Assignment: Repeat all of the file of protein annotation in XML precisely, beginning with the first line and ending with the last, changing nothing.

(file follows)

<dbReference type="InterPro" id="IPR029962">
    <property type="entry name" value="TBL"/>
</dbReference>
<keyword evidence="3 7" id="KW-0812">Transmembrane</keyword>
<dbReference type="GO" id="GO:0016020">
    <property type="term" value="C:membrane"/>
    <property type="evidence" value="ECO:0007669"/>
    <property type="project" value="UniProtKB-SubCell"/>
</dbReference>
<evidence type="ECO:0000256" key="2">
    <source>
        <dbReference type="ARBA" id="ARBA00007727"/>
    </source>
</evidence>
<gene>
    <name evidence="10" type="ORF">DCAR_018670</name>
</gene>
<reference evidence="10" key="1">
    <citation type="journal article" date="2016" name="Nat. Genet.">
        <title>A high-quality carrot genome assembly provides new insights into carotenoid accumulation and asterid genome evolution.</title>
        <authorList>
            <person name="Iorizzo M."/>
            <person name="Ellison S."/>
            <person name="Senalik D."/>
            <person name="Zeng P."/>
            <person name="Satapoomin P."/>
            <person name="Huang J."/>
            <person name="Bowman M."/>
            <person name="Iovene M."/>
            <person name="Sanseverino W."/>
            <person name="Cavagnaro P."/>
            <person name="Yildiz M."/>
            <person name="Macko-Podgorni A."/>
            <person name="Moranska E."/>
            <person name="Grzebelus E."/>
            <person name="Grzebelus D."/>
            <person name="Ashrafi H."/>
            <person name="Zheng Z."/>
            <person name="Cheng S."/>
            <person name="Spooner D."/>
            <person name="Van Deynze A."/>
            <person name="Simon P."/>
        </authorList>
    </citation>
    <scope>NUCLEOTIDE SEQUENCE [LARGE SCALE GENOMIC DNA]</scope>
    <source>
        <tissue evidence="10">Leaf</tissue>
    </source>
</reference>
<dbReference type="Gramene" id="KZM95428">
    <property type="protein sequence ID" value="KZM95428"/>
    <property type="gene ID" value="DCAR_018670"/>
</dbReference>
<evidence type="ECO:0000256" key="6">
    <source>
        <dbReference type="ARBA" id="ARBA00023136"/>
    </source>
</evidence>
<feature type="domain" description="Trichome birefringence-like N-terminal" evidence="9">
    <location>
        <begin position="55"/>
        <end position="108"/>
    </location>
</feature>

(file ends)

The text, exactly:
<dbReference type="InterPro" id="IPR029962">
    <property type="entry name" value="TBL"/>
</dbReference>
<keyword evidence="3 7" id="KW-0812">Transmembrane</keyword>
<dbReference type="GO" id="GO:0016020">
    <property type="term" value="C:membrane"/>
    <property type="evidence" value="ECO:0007669"/>
    <property type="project" value="UniProtKB-SubCell"/>
</dbReference>
<evidence type="ECO:0000256" key="2">
    <source>
        <dbReference type="ARBA" id="ARBA00007727"/>
    </source>
</evidence>
<gene>
    <name evidence="10" type="ORF">DCAR_018670</name>
</gene>
<reference evidence="10" key="1">
    <citation type="journal article" date="2016" name="Nat. Genet.">
        <title>A high-quality carrot genome assembly provides new insights into carotenoid accumulation and asterid genome evolution.</title>
        <authorList>
            <person name="Iorizzo M."/>
            <person name="Ellison S."/>
            <person name="Senalik D."/>
            <person name="Zeng P."/>
            <person name="Satapoomin P."/>
            <person name="Huang J."/>
            <person name="Bowman M."/>
            <person name="Iovene M."/>
            <person name="Sanseverino W."/>
            <person name="Cavagnaro P."/>
            <person name="Yildiz M."/>
            <person name="Macko-Podgorni A."/>
            <person name="Moranska E."/>
            <person name="Grzebelus E."/>
            <person name="Grzebelus D."/>
            <person name="Ashrafi H."/>
            <person name="Zheng Z."/>
            <person name="Cheng S."/>
            <person name="Spooner D."/>
            <person name="Van Deynze A."/>
            <person name="Simon P."/>
        </authorList>
    </citation>
    <scope>NUCLEOTIDE SEQUENCE [LARGE SCALE GENOMIC DNA]</scope>
    <source>
        <tissue evidence="10">Leaf</tissue>
    </source>
</reference>
<dbReference type="Gramene" id="KZM95428">
    <property type="protein sequence ID" value="KZM95428"/>
    <property type="gene ID" value="DCAR_018670"/>
</dbReference>
<evidence type="ECO:0000256" key="6">
    <source>
        <dbReference type="ARBA" id="ARBA00023136"/>
    </source>
</evidence>
<feature type="domain" description="Trichome birefringence-like N-terminal" evidence="9">
    <location>
        <begin position="55"/>
        <end position="108"/>
    </location>
</feature>